When Amanda Kershaw and her new husband Andy arrived in San Francisco from Boston in late 2008, she set out to explore her new city.
"One of the things she started to do was walk around with her point-and-shoot camera and just take photos," Andy Kershaw says. "And I was noticing and our friends were noticing there was something to them -- they had really good composition, and she just had that eye."
Not too long after, Andy Kershaw got his wife what he calls "a so-called real camera," a digital SLR, and she started what would become a serious pursuit as a photographer.
The portfolio Kershaw built over the last five years or so under the name Panda Snaps exhibits a warm connection to other people, a love affair with color and motion, and a tireless enthusiasm for the world of DJs and dance parties.
Kershaw, 34, grew up in Chelmsford, Massachusetts, a suburb of Boston, in a house full of brothers -- Brandon, Christopher and her twin, Patrick. She graduated summa cum laude from Bridgewater State University and wrote her honors thesis on radical feminism.
Kershaw worked for several years as a staffer in the entomology department of the California Academy of Sciences. For the past five years, she'd been on the staff of the Oakland-based Trust for Conservation Innovation, where she served as human resources and operations manager.
Andy Kershaw met his future wife -- then Amanda Allen -- in 2005, when they both lived in Boston. They married two years later, and after saving up cash for their adventure west, hit the road for San Francisco on Dec. 2, 2008 -- eight years to the day before the Ghost Ship fire.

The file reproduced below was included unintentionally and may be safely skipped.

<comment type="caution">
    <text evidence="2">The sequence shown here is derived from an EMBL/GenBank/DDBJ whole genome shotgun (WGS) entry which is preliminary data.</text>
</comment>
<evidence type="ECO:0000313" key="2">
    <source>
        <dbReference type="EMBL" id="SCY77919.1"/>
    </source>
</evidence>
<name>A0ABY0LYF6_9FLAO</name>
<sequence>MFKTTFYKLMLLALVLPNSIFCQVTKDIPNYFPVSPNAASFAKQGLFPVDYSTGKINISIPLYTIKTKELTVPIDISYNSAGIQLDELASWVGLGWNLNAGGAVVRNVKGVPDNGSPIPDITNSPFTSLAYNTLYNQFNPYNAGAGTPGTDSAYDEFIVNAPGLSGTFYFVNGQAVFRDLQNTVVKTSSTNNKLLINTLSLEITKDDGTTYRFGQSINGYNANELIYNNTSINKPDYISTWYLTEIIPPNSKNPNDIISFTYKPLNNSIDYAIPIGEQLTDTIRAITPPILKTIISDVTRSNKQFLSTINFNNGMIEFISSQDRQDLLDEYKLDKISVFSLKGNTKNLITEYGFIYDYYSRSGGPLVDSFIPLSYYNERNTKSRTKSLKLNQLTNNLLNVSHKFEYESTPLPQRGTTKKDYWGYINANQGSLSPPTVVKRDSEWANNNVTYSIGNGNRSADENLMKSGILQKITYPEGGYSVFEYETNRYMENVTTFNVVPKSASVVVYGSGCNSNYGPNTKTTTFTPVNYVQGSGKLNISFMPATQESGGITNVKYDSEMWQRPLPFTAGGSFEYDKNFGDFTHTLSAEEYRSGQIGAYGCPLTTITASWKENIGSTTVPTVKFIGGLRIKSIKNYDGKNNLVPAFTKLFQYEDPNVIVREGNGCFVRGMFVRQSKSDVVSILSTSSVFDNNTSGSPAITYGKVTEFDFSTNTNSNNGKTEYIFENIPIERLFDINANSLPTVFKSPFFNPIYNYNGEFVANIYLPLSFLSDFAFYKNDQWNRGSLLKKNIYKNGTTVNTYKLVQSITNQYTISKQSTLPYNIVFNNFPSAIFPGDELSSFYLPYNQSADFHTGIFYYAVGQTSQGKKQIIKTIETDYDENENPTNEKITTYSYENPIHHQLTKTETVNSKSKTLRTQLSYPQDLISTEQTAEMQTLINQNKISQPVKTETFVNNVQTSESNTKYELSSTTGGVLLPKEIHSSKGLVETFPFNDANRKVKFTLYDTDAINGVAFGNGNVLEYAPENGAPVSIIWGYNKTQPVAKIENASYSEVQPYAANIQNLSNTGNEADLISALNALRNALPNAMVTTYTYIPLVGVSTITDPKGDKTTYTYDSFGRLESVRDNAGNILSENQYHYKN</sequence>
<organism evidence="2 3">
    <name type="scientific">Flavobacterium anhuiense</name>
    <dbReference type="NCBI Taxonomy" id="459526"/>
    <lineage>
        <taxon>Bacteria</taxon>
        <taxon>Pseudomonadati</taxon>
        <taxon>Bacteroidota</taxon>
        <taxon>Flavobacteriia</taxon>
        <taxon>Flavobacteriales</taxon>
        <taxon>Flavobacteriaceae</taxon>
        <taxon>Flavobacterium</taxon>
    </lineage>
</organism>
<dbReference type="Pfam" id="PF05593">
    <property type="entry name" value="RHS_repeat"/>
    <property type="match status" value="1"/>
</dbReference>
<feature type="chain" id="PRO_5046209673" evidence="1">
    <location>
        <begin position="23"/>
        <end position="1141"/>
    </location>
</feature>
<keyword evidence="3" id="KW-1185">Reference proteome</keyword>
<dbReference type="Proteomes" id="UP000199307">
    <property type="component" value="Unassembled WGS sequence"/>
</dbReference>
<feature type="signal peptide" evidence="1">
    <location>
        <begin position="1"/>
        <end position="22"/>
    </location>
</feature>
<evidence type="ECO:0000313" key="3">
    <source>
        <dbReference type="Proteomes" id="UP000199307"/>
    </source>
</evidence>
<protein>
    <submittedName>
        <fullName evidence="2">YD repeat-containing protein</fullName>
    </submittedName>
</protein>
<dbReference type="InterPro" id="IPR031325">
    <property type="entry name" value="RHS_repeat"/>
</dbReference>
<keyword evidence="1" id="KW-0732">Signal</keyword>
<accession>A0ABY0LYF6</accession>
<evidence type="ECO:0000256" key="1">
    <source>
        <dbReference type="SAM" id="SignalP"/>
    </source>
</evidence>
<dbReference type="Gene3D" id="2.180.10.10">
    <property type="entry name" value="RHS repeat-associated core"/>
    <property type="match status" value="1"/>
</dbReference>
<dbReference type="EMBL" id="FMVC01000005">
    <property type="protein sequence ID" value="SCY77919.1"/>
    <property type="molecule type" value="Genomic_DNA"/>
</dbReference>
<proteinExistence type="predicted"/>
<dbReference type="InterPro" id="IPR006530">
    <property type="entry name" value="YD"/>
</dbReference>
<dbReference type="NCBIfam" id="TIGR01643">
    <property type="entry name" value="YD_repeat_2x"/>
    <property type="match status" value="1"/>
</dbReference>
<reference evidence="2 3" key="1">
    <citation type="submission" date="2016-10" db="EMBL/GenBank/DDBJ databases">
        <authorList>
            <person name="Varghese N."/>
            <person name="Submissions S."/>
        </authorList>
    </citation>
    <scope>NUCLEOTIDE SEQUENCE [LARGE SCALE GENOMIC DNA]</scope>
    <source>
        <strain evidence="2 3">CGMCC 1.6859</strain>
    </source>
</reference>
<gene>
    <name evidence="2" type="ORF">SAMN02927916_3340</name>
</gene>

Andy Kershaw says that his wife's talents shone most spectacularly in the after-work worlds she embraced -- electronica, dance and bringing people together. A DJ who does independent record production, Andy Kershaw says that his spouse was a force to be reckoned with when she started organizing her own gatherings under the name Pulse Generator. "We were sort of like a 'power couple' in this scene that could draw a lot of people together," he says. "She became a better promoter than I was."
Andy Kershaw says his wife had a magnetic personality. "Everybody she encountered absolutely adored her. She had one of the best personalities and attitudes -- she always transcended any drama that was going on around her."
Recently, Amanda and Andy had separated, and Amanda had started dating Johnny Igaz, who also died in the Oakland warehouse fire. The last photo she posted was of Igaz DJing that night. In a touching remembrance of her relationship with Igaz, Hunter Leight says that the night before the fire, Amanda told her some news: that she and Johnny "had been dating for a month or so, and it had been low key, but she wanted to tell me and get my blessing. I was happy and supportive, as she was a gem and Johnny had been crushing on her for a while."
Adds Leight, "They were both lovely people."
When asked a reporter's boilerplate question -- "What haven't I asked that you'd like people to know about Amanda?" – Andy Kershaw is at a loss.
But later he texts: "Please include something about Amanda's infectious smile and deep, loud, genuine laugh."
Done. And it's clearly a smile and laugh her friends miss.
For more of Amanda's photography, see her Panda Snaps Smugmug page.
For more of our tributes to the victims of the Oakland warehouse fire, please visit our remembrances page here.
For a printable poster of the illustration above, see here.
Funding for KQED Arts is provided by The William and Flora Hewlett Foundation.
Support is also provided by Yogen and Peggy Dalal, Diane B. Wilsey, the Kenneth Rainin Foundation, the John S. and James L. Knight Foundation, Helen Sarah Steyer, the William and Gretchen Kimball Fund, and the members of KQED